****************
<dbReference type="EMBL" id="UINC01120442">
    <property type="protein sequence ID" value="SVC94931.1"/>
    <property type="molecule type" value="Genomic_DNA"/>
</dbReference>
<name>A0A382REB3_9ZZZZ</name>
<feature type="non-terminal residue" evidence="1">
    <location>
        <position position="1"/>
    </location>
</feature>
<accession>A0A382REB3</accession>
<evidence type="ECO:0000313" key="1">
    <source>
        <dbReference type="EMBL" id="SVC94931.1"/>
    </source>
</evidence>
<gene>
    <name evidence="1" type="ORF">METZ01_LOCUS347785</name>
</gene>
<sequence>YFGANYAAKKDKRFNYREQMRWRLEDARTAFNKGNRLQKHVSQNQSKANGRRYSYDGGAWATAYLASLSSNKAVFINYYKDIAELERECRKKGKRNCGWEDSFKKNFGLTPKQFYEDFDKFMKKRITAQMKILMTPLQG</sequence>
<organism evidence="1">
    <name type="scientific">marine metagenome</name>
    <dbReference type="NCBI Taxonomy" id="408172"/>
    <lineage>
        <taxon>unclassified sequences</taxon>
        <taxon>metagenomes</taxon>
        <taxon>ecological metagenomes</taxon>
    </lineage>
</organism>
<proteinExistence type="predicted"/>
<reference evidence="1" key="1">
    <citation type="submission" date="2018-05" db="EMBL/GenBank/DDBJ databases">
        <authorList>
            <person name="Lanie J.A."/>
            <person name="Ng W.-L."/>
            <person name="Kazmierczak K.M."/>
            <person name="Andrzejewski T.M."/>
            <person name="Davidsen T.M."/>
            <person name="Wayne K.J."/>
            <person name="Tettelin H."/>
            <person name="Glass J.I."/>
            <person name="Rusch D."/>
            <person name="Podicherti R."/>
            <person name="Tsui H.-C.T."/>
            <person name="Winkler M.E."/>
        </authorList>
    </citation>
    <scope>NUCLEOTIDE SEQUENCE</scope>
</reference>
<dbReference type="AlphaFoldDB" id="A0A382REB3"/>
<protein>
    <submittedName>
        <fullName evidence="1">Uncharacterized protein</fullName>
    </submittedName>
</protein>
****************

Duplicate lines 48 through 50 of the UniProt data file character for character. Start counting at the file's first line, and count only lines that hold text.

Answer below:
    <scope>NUCLEOTIDE SEQUENCE</scope>
</reference>
<dbReference type="AlphaFoldDB" id="A0A382REB3"/>